Recently the significant other of a close friend of mine committed suicide. It’s the kind of unthinkable tragedy that has left my friend, myself and many more grappling with the pain inherent in life. We’re left wondering if there isn’t more we could have done, and remembering all sorts of moments both good and bad. I’m left with questions on all sides. And because of who I am, I usually look to music for answers, for comfort, for stability and for challenge. I’ve been listening to The Eastern Sea’s Plague for about three weeks now, and so after hearing this news, it seemed like an appropriate place to turn. And yet, this isn’t an album for answers.
On this record, The Eastern Sea wrestle with many of the negative feelings that plague us regularly in our everyday lives. Songwriter and singer Matt Hines articulates self-doubt when he asks, “Is it us or is it them? / Is it you or is it me?” on “The Match.” Hines expresses a longing for connection on “There You Are” when he asks, “Do the years go by for you like mine in Texas?…Do the lines not show around your eyes?” His uncertainty – never to be mistaken for apathy – is probably best illustrated in “So Long Either Way” when he notes, “Oh the future could come undone / Or not / Either way.” And on “A Lie” he calls out all of the naive promises of youth, “And when you took by the hand and said / That you would never break my heart again / I think I told you that I’d never leave / I guess that was a lie.” As I’ve lately been looking to wallow a bit, this album has welcomed me with open arms.The Eastern Sea - 'A Lie'
However, Plague is not content to be merely one thing for me. While I listen to it, reveling in angst, it rouses me from my stupor. This mostly occurs through the music, which is constantly shifting. As with the Megafauna EP I reviewed earlier this week, the arrangements on Plague are never content to remain where they are for more than a few bars. A song like the thrilling “Santa Rosa” is driven by its propulsive drum beats, but about two-thirds of the way through the song, the drums disappear entirely. It sounds like the song is building back to their reintroduction, but the final chorus takes a completely different turn when Hines’ voice is backed only by circular, rising quarter notes from a piano and glockenspiel. In moments like this one, and so many more across the record, the Eastern Sea musically embrace their lyrical themes. The uncertainty and instability about which Hines sings is turned into awe-inspiring beauty. It suggests that even though you might have a good thing going on, change is inevitable and can result in something just as sublime as what came before.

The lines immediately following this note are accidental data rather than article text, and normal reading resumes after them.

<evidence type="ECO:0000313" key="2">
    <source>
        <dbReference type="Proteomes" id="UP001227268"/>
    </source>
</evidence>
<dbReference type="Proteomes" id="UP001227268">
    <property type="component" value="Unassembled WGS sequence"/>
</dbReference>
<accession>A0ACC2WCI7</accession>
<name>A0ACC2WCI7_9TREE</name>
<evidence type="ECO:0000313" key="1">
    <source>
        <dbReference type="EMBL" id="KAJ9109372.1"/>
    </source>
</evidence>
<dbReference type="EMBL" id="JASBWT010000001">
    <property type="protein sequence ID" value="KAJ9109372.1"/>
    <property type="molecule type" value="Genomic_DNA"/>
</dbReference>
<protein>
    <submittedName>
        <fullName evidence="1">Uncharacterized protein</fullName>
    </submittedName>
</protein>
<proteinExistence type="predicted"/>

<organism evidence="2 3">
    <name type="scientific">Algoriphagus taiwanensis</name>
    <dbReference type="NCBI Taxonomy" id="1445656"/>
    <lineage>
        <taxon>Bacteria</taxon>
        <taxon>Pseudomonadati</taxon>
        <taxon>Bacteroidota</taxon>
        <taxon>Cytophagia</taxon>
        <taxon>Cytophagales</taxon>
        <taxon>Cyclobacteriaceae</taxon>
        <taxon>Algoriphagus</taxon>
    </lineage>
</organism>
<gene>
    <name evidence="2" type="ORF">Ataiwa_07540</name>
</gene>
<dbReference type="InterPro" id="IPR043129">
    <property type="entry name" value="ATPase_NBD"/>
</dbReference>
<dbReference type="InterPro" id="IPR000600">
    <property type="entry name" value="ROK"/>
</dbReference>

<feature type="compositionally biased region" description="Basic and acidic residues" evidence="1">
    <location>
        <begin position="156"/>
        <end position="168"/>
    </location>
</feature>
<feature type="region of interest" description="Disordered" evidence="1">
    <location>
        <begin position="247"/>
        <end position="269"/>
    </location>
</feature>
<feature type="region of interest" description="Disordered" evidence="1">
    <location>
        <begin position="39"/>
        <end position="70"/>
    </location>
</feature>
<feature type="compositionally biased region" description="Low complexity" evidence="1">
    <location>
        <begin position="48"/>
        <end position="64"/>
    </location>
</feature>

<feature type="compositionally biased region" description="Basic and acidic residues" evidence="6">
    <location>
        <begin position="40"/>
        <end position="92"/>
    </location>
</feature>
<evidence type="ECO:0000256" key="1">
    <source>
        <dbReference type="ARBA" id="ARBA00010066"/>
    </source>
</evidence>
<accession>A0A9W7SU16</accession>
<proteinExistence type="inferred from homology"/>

Across the album you can hear the influence of Sufjan Stevens, Grizzly Bear, Beirut, Arcade Fire, and Death Cab for Cutie, among so many others. Anyone who deals in lush orchestrations and swelling arrangements shows up in some moments on Plague. The whole collection ends with the transcendent “The Line.” This might be the track most affected by my current context when I listen to the record. It’s a song that addresses mortality in the context of a loving relationship, opening with the line, “Those pearly gates don’t seem so great / I can wait for you.” After all of the tumult of the previous 37 minutes, Hines concludes, “All I want is you.” Out of context it sounds unbearably cheesy. In context, however, it’s simultaneously heart-wrenching and reassuring. It’s the only way such an album could end, reminding us that all of the pain we feel in life is nothing but the price we pay for the love that makes it worth living.
I could write pages about this record. I’ve spent almost 24 hours total listening to it in the last few weeks, and I haven’t even come close to tiring of it. It stands as one of the great musical achievements we have seen or will see this year. The Eastern Sea will be opening up at Blues on the Green later this summer, and playing at ACL Fest in the fall. They’ve been reviewed glowingly by Paste and MTV so far. All of this success is well-deserved and hopefully there will be more to follow. For the time being, though, you can attend their record-release party this Friday at Stubb’s indoors for $8. And you can buy their record anywhere on June 26th. I suggest you do.